Trinity College, an institution of learning in Hartford, Conn., under the control of the Protestant Episcopal church, chartered in 1823 and opened in 1824. Until 1845 its name was Washington college. Its presidents have been: 1824-'31, the Rt. Rev. Thomas C. Brownell, D. D., bishop of Connecticut; 1831-'7, the Rev. N. S. Wheaton, D. D.; 1837-'48, the Rev. Silas Totten, D. D.; 1848-'53, the Rt. Rev. John Williams, D. D.; 1853-'60, the Rev. Daniel R. Goodwin, D. D.; 1861-'4, Samuel Eliot; 1864-'6, the Rt. Rev. J. B. Kerfoot, D. D.; 1867-'74, the Rev. Abner Jackson, D. D. Dr. Jackson was succeeded by the Rev. T. R. Pynchon, D .D., who still holds the office (1876). In 1872 the college grounds were sold for $600,000, to be used as a site for the new state capitol. Soon afterward the college purchased 78 acres within the city limits, a mile south of the old location. There is now in process of erection here an imposing college structure, in the form of a quadrangle 1,050 ft. long and 376 ft. wide, and enclosing three courts containing an aggregate of about four acres. It is in the early English style of architecture, with gateways and a noble tower and spire 240 ft. high.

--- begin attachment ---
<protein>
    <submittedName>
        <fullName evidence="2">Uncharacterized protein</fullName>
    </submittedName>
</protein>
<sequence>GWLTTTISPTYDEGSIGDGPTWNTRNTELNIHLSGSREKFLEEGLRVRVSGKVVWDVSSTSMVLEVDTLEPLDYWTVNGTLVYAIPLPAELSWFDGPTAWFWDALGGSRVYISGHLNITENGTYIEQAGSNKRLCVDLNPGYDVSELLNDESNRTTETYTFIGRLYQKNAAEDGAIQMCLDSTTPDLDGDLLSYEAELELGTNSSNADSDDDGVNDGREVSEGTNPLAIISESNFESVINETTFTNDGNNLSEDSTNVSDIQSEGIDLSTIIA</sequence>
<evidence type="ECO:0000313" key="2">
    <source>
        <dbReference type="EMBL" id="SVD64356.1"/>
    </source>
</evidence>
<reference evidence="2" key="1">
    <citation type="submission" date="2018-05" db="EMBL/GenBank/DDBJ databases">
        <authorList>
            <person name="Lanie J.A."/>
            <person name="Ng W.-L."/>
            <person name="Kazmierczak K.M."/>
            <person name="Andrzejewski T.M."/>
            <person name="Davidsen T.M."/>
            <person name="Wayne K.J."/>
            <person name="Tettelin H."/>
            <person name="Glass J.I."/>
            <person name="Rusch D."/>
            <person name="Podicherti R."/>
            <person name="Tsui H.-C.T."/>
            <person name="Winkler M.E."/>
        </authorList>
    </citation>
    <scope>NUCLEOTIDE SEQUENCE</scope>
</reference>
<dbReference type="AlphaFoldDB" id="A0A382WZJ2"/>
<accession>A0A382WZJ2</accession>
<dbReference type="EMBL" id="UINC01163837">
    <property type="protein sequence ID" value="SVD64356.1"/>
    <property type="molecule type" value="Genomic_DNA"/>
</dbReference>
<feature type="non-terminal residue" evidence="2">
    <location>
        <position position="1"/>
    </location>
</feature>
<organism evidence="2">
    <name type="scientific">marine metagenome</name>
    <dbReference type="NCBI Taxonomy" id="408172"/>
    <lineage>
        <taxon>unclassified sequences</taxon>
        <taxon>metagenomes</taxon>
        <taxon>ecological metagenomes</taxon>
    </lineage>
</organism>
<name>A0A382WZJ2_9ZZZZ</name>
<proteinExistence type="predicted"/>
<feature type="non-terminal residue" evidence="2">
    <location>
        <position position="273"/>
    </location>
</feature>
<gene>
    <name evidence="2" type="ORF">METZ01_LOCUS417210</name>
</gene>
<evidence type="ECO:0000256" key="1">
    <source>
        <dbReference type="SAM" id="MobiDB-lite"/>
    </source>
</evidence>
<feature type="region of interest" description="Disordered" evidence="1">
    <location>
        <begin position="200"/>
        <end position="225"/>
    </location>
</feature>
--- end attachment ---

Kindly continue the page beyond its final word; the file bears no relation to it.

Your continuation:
It will comprise dormitories for 300 students, recitation rooms, chapel, library, museum, dining hall, theatre, astronomical observatory, and dwellings for the faculty. The college is to be removed to the new site in 1877. The whole number of the alumni of Trinity college is 1,063, of whom 262 have been ordained to the ministry. In 1875-6 there were, besides the president, 8 professors, 3 other instructors, and 2 lecturers; the total number of students was 83. The course of instruction, in which all the studies are prescribed, occupies four years. Students may take special courses in studies pertaining to science, and on their completion receive the degree of bachelor of science. Besides 37 scholarships entitling the holders to free tuition, there are several which yield to needy students annual incomes ranging from $100"to $300. Nearly all of them are designed to aid students preparing for the ministry in the Protestant Episcopal church. The college has property amounting in 1875 to $1,068,296, a library of 18,000 volumes, exclusive of pamphlets and duplicates, and a valuable cabinet. Excepting $16,000 received from the state, the funds of the college have been contributed by individuals.

A theological school was organized in 1851, and was continued for about three years, when the Berkeley divinity school at Middletown was established to take its place.

New Buildings of Trinity College, Hartford.

New Buildings of Trinity College, Hartford.